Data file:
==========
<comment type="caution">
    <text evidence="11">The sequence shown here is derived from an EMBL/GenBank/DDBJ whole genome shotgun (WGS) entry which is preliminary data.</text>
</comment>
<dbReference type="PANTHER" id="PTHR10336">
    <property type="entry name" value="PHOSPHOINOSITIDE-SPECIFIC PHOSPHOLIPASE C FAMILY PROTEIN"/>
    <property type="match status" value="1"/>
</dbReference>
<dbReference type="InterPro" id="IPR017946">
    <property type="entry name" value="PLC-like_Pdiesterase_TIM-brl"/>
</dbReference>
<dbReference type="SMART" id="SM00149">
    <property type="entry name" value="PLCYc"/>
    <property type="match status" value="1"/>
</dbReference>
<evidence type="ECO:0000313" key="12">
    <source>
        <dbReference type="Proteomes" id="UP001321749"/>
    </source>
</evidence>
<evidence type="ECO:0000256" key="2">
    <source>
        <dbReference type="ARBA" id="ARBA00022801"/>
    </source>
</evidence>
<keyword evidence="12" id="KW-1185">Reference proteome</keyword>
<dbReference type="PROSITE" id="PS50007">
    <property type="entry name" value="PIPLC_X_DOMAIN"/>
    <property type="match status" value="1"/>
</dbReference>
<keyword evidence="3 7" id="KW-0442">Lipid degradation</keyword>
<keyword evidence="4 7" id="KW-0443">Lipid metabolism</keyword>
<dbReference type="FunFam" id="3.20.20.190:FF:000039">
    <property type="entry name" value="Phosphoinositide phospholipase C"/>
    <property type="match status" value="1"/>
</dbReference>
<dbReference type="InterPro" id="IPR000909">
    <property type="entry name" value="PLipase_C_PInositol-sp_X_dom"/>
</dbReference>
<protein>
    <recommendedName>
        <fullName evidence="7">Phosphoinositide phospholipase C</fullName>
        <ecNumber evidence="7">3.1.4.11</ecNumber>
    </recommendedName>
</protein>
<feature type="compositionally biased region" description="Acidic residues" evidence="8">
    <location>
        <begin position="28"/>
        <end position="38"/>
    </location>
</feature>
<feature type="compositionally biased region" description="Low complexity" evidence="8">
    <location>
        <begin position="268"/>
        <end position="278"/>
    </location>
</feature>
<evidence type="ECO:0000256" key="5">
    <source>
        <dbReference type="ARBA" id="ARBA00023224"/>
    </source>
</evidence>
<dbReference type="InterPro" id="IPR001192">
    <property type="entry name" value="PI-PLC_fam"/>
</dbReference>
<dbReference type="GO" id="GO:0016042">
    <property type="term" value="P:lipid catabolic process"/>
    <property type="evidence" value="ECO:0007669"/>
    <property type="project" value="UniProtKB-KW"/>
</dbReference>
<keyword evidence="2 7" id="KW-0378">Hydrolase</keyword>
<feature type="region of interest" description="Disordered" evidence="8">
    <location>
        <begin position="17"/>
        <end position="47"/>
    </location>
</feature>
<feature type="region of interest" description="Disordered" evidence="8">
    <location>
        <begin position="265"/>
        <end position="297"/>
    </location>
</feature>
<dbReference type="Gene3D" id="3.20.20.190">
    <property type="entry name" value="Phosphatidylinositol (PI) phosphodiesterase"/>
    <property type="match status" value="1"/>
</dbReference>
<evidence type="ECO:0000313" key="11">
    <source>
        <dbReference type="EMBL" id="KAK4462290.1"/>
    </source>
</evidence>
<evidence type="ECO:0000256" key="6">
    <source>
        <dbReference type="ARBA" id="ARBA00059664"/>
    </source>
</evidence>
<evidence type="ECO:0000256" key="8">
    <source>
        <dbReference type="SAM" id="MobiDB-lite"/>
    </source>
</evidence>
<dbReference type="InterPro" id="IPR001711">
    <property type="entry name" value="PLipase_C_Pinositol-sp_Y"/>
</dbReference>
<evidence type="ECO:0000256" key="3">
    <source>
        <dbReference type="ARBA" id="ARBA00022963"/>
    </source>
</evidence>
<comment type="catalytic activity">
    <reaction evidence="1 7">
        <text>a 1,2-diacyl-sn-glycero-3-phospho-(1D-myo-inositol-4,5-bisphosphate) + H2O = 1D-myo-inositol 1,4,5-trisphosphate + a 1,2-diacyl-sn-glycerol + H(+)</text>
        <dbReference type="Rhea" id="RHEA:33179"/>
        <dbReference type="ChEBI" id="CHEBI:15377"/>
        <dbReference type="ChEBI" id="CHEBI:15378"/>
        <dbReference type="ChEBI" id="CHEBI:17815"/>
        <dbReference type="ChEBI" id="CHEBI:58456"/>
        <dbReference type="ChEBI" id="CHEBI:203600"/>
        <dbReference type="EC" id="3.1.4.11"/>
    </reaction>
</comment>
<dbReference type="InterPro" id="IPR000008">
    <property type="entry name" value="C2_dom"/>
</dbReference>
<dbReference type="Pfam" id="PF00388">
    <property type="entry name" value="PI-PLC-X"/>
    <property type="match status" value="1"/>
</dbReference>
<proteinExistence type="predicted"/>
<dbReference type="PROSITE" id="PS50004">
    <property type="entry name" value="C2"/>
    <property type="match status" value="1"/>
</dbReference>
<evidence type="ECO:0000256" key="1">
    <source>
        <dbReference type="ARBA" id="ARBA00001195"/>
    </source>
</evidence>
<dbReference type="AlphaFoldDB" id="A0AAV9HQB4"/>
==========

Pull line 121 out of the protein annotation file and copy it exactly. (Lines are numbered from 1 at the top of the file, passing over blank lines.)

</comment>